Cymry

    I really loved this read and felt like I gained a whole new appriciation for this women. However, I read that this writer's research and conclusion should be taken with a grain of salt. So I'm conflicted.

  28. 5 out of 5

    Mariah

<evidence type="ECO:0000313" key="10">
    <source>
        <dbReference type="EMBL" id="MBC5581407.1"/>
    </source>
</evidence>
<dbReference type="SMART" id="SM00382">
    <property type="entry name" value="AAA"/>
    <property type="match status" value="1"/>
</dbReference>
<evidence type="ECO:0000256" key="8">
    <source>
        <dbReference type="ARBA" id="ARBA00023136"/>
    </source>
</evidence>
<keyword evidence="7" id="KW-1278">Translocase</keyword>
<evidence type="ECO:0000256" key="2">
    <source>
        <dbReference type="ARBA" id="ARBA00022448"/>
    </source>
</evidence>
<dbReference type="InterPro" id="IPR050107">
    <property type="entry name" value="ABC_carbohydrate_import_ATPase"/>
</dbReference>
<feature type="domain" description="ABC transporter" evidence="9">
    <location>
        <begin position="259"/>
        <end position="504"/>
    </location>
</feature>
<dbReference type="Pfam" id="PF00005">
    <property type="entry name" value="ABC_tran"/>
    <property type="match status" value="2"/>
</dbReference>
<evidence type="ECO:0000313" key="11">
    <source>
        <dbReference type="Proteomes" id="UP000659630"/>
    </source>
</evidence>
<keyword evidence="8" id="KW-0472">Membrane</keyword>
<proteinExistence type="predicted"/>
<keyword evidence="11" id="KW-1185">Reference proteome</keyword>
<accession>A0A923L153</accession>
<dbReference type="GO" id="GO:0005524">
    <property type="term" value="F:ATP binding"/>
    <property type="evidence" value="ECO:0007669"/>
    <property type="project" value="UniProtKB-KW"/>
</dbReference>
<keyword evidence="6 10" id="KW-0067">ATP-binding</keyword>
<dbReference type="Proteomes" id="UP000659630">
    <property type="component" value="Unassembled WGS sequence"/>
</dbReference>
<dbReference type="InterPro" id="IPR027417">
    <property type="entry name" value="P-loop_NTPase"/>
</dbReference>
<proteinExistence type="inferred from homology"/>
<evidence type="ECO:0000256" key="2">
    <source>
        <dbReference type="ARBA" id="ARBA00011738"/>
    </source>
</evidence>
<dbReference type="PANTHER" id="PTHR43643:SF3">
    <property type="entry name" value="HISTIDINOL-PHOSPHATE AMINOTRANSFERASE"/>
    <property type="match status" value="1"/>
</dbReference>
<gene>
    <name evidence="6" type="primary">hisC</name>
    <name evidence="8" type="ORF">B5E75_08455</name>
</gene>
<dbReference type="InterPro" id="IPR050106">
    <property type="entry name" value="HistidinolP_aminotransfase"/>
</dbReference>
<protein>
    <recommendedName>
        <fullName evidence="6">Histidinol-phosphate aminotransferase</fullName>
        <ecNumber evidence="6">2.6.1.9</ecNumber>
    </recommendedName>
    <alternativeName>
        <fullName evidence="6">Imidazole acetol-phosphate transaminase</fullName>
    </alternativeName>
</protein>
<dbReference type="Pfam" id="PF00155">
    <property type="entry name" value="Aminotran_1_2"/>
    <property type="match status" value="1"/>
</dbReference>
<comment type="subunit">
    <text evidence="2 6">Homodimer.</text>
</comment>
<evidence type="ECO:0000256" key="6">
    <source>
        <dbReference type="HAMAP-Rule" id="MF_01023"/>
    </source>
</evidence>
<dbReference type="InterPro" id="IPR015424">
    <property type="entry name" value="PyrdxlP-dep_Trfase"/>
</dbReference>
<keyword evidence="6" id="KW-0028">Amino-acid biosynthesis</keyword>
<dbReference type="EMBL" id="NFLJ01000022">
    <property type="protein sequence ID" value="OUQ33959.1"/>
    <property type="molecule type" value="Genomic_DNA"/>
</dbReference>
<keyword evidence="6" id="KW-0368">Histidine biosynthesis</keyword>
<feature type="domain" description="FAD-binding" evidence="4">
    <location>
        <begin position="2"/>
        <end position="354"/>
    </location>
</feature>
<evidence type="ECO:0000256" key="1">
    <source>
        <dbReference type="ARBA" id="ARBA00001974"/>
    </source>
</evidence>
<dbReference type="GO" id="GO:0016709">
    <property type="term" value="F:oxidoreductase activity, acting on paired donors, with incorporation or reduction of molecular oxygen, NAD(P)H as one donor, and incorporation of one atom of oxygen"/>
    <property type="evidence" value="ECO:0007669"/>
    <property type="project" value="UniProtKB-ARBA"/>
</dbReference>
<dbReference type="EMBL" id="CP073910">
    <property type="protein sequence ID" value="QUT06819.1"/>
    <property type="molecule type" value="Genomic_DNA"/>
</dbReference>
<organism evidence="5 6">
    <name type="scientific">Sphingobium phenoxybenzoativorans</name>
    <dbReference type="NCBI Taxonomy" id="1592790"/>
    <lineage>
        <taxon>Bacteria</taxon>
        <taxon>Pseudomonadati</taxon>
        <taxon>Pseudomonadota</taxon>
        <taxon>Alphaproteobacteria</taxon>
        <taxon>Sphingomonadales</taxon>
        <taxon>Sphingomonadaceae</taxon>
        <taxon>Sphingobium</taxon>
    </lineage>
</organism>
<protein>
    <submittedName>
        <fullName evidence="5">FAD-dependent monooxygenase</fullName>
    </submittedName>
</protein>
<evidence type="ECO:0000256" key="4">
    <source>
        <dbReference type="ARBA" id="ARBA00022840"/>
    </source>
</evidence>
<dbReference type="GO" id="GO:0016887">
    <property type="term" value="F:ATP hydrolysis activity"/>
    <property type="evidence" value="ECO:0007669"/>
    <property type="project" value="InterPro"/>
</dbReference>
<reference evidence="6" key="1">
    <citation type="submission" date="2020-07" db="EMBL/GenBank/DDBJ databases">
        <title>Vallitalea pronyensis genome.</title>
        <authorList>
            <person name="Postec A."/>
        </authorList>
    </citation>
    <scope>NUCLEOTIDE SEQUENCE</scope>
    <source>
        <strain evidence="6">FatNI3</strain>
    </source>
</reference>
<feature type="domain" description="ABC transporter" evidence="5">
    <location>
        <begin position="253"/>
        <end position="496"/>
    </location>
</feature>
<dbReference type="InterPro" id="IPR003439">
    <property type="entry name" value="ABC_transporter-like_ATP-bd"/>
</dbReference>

Author Donald Spoto went into extensive detail on the life and mysterious death of female icon Marilyn Monroe in the biography, Marilyn Monroe: The Biography. The book is extremely lengthy, but one who briefly looks over the book can see how the pages provide photographs and text with information of Marilyn’s early life and her career. A majority of reviews written online by users who read the entire book agree that Spoto is effective in supporting his conclusions of Marilyn’s death with evidenc Author Donald Spoto went into extensive detail on the life and mysterious death of female icon Marilyn Monroe in the biography, Marilyn Monroe: The Biography. The book is extremely lengthy, but one who briefly looks over the book can see how the pages provide photographs and text with information of Marilyn’s early life and her career. A majority of reviews written online by users who read the entire book agree that Spoto is effective in supporting his conclusions of Marilyn’s death with evidence and reason to back himself up with. In an online review, a user remarks that there was a great amount of detail on people other than Marilyn, but regardless, “Spoto makes his position on the Kennedy and mob rumors very clear, and presents the evidence to support it” (Good Reads). On the other hand, I read many reviews that favored Spoto’s detail on Marilyn’s family and personality, but question Spoto’s theories. An Amazon user known as L. Lukaszewicz writes that he enjoyed the intricate detail Spoto goes into, but disliked, “the conclusions he draws regarding the controversial circumstances of her death... based on less than concrete evidence and woven to fit unanswered questions” (Amazon). I have to disagree with Lukaszewicz because Spoto believes that if anything it was her psychiatrist and housekeeper that were more likely to contribute to Marilyn’s death, and notes that in regard to the Kennedy conspiracies, ““Beginning in 1955, a formidable file on Marilyn Monroe also began to accumulate in Washington – records of which she was never aware. They comprise a ludicrous waste of paper” (Spoto 336). Although I did not have enough time to read each page fully, one can become significantly more informed about Marilyn just by skimming through the pictures and text. Donald Spoto successfully portrays Marilyn’s life as if he was living in the moments he describes throughout the book like he was right next to her, which is how a biography is supposed to be.